- Campo del Cielo
- Fell 4,000 – 6,000 Years Ago
- Argentina, South America
- Specimen measures approx. 1 5/8″ long and will come in the 3″ x 4″ Riker Mount with Label as Shown
The Campo del Cielo refers to a group of iron meteorites or to the area where they were found. This area is situated on the border between the provinces of Chaco and Santiago del Estero, 1,000 kilometers (620 mi) northwest of Buenos Aires, Argentina.
The larger Campo del Cielo meteorites are found in and around a series of small craters in the southwestern part of the strewn field. The largest crater is 78 by 65 meters. A smaller one is 56 meters in diameter and 5 meters deep. All together, searchers have found at least 12 craters.
The main part of the crater-forming mass was found in each of these craters. This is in contrast to Canyon Diablo and Odessa where the main crater-forming mass is believed to have vaporized or shattered on impact. In this respect, the field is similar to Sikhote-Alin.
Time of the Fall Scientists have attempted to date the Campo fall by carbon dating of charred wood found in the craters. Dates of 5800 years (plus or minus 200 years) and 3950 years (plus or minus 90 years) have been obtained. These dates are consistent with an Indian oral tradition that the irons fell from heaven.
The first record of the Campo was in 1576. A Spanish governor learned of the iron from the Indians who reportedly believed that it had fallen from heaven. The governor sent an expedition under the command of one Captain de Miraval who brought back a few pieces of a huge iron mass he called Meson de Fierro (large table of iron).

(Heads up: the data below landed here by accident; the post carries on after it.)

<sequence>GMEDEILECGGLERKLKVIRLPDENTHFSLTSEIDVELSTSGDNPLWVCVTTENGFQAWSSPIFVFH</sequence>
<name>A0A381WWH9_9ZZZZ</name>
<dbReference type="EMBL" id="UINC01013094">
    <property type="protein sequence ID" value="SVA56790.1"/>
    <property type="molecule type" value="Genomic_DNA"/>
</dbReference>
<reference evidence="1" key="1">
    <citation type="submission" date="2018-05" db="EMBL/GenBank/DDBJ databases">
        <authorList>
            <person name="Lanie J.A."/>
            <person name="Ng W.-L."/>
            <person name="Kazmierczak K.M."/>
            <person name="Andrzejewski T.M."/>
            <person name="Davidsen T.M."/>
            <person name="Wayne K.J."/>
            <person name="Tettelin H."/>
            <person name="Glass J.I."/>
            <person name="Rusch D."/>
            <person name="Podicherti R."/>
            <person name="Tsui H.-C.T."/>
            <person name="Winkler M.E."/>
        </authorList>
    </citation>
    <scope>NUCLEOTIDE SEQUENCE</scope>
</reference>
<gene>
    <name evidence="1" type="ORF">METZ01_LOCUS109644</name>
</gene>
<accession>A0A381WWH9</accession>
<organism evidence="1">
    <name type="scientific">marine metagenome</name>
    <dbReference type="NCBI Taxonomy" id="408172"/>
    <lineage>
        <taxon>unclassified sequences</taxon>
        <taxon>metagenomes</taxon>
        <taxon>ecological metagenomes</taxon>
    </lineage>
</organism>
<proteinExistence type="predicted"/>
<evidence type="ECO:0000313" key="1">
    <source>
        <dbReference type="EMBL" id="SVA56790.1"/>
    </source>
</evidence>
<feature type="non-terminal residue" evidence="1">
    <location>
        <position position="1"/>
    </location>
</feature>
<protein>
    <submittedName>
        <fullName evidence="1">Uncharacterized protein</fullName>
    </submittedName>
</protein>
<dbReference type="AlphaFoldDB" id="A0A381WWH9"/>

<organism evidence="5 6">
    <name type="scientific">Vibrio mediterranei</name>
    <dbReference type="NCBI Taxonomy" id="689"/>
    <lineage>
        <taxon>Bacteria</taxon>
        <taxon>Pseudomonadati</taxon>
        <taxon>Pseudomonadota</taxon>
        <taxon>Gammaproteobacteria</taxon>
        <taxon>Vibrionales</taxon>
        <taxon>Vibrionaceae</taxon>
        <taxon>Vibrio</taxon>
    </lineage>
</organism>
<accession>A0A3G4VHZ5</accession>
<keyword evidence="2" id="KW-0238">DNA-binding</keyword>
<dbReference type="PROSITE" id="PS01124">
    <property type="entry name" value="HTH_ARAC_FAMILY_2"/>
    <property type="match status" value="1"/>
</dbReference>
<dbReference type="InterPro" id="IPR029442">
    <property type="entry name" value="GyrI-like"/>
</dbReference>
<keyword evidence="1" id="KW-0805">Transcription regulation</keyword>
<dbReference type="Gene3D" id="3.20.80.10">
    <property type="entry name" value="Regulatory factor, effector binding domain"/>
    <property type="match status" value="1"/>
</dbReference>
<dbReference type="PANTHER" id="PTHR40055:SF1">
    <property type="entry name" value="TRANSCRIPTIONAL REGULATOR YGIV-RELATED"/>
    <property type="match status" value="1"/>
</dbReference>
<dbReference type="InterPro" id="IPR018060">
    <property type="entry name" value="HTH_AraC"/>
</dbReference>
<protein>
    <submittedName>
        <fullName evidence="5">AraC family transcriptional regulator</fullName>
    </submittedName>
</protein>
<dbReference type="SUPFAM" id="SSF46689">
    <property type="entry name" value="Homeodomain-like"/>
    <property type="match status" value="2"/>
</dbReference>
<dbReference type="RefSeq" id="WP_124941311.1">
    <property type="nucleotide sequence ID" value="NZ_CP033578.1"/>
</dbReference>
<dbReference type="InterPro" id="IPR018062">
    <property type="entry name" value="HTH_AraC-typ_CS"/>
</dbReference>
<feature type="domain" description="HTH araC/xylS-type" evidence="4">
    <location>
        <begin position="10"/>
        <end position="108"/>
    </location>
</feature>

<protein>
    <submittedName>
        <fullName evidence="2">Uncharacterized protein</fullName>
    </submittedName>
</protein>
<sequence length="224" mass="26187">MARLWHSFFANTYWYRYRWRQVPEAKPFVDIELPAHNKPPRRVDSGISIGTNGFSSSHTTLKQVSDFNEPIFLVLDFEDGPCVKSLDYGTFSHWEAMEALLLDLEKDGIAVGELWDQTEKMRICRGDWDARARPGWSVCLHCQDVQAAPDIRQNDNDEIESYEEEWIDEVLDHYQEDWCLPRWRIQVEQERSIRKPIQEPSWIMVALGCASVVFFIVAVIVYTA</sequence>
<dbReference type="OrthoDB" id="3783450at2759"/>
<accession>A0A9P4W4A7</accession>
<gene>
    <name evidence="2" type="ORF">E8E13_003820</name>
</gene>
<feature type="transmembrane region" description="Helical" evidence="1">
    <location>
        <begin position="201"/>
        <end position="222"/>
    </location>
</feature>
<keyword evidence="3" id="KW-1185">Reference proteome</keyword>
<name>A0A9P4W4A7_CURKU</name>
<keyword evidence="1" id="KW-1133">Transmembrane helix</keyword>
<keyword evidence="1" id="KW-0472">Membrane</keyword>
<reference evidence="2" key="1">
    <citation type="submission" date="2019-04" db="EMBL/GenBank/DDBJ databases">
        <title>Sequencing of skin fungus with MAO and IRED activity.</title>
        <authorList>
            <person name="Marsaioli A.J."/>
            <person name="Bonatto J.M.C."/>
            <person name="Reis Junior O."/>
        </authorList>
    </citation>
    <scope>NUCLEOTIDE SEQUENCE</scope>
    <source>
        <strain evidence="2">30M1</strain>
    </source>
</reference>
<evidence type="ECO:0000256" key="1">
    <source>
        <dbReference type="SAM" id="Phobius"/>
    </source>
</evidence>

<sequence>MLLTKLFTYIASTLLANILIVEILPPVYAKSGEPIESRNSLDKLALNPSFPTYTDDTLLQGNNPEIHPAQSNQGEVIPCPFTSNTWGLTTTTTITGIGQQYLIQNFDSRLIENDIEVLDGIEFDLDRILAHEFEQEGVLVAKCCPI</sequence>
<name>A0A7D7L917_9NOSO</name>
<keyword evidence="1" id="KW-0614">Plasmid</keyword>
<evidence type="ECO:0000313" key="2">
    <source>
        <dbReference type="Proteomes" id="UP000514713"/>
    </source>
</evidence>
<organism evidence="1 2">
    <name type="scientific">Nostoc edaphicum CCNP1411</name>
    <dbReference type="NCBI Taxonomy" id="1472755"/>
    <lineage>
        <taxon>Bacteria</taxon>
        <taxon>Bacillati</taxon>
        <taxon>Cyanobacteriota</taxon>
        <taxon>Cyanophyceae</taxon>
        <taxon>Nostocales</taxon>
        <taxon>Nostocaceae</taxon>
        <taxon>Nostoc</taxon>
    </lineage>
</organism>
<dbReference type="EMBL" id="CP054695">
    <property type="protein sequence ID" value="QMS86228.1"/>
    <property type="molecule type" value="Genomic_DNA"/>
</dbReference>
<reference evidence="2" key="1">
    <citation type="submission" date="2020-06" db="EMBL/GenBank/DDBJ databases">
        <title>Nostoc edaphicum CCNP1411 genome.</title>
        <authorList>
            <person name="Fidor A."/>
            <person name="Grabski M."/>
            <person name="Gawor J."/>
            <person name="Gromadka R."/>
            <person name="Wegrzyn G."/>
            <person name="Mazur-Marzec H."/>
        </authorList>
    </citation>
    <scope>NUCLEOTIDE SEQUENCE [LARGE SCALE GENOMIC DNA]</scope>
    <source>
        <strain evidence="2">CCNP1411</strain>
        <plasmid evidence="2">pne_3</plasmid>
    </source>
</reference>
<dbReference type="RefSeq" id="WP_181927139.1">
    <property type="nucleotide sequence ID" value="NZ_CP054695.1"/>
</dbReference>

The location of the find was the Campo del Cielo (field of the sky or heaven), a fitting name for the location of a meteorite. Since the Indians believed that the irons fell from heaven the name may have come from the meteorites. The area is an open brush-covered plain that has little water and no other rocks–very good country in which to locate meteorites.
The next record of Campo Del Cielo meteorites was about 200 years later in the late 1770s. The Spanish thought some pieces might be silver ore, but once they tried to process it, they found that it was only iron. A Spanish navy lieutenant excavated one specimen which he believed weighed 14 to 18 tons. This may have been the Meson de Fierro. He left he mass in place and it was not seen again–or was it?
In the 1800s more smaller irons were found. A pair of flintlock pistols reportedly made of this material were given to President James Monroe. Later analyses showed that the iron was not meteoritic. In the 1900s. systematic exploration revealed many more large masses; however, the Meson de Fierro remained lost.
In 1992, American meteorite dealer Robert Haag was arrested by Argentine authorities while transporting a 37 ton meteorite from the area. Haag had purchased the mass from a local person who claimed ownership. Unfortunately, the authorities disagreed. Haag was released and the huge meteorite remains in Argentina. Whether this is the famous Meson de Fierro remains for speculation.